The Council will co-operate with the various public and private agencies responsible for transport services within the County in the provision of new services and supporting infrastructure. 


10.2.1  Rail

Kilkenny City connects to the Dublin-Waterford main passenger line by a spur from Lavistown/Maddockstown to MacDonagh Railway Station on the Dublin Road. 


The Regional Planning Guidelines set out priority rail improvements for the South East Region. This included increased frequency of services and reduced journey times between Waterford, Kilkenny, Carlow and Dublin. 




Rail Freight

There is major potential for more innovative and additional carriage of freight via the rail network.  The Regional Planning Guidelines[6] identified that a rail cargo depot at Maddockstown (east of Kilkenny city) would facilitate the development of logistics businesses and would help to divert some heavy commercial traffic from the public road network.  There are enormous environmental benefits in carrying freight using rail.  The use of the rail network for freight services will be promoted through appropriate land use measures. 


10.2.2  Bus

There are four forms of services that operate in the City.   These are as follows:


1.       City and Environs services

2.       Hinterland & Inter city services

3.       Coach tours

4.       School bus services  City and Environs Services

At present the city and environs has a City Service, operated by a private bus operator.  Bus stops are provided at Bateman Quay and St. Luke’s Hospital.  A shelter is proposed for Bateman Quay and a stop is proposed for the Loughboy shopping centre.  Hinterland and Inter-city Services

The City is presently served by a number of bus connections to various towns within the county and by a number of inter-city services. In the main, these services set down and pick up passengers at the bus stop on Ormonde Road and at MacDonagh Junction.  Bus Éireann operates from MacDonagh Railway station and at the bus stop on Ormonde Road.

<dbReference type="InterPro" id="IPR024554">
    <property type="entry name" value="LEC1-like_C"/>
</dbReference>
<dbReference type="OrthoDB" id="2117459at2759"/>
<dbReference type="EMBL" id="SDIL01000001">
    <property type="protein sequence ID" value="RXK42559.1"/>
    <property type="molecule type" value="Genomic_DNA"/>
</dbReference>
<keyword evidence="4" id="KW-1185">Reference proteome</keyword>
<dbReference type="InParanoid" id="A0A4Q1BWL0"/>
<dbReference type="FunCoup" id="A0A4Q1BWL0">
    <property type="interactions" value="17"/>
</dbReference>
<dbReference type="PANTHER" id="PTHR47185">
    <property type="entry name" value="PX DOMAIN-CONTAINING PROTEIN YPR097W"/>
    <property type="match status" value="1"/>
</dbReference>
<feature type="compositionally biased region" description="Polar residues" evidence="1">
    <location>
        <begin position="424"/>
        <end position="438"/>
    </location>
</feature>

Bus shelters are proposed for Ormonde Road and MacDonagh Junction.  Coach tours

Coach tour buses are generally facilitated at the larger hotels or in the vicinity of the main entrance to Kilkenny Castle, on the Castle Road.  The area of Irishtown and St. Canice’s would benefit from additional coach facilities.  A bus shelter is proposed for Castle Road and in the longer term, for Dean Street.  In general, Castle Road should only be used for set down and pick up, whilst stop-over facilities should be provided elsewhere.   

  School services

School services are generally well served in the city, either adjacent to individual schools or in bus bays such as the facility on Gaol Road.  These services provide a vital social need and should be accommodated for the convenience and safety of students. 


Bus Objectives

·         Facilitate the provision of approved bus stops and shelters within the City and Environs as the need arises.

·         To facilitate parking provision for tourist buses within the city.

·         To carry out a Traffic Management Scheme at Loughboy Shopping Centre to include a stop for the City bus service. 


10.2.3  Taxi Services

Taxis serve as an integral part of the City's transport network.  It is critical that the City is facilitated with adequate taxi services that are readily available at peak demand periods.  In this context the provision of taxi services is to be facilitated in terms of providing taxi ranks and 'pick up' and 'set down' facilities.  Furthermore transport objectives must be tailored to accommodate taxi services.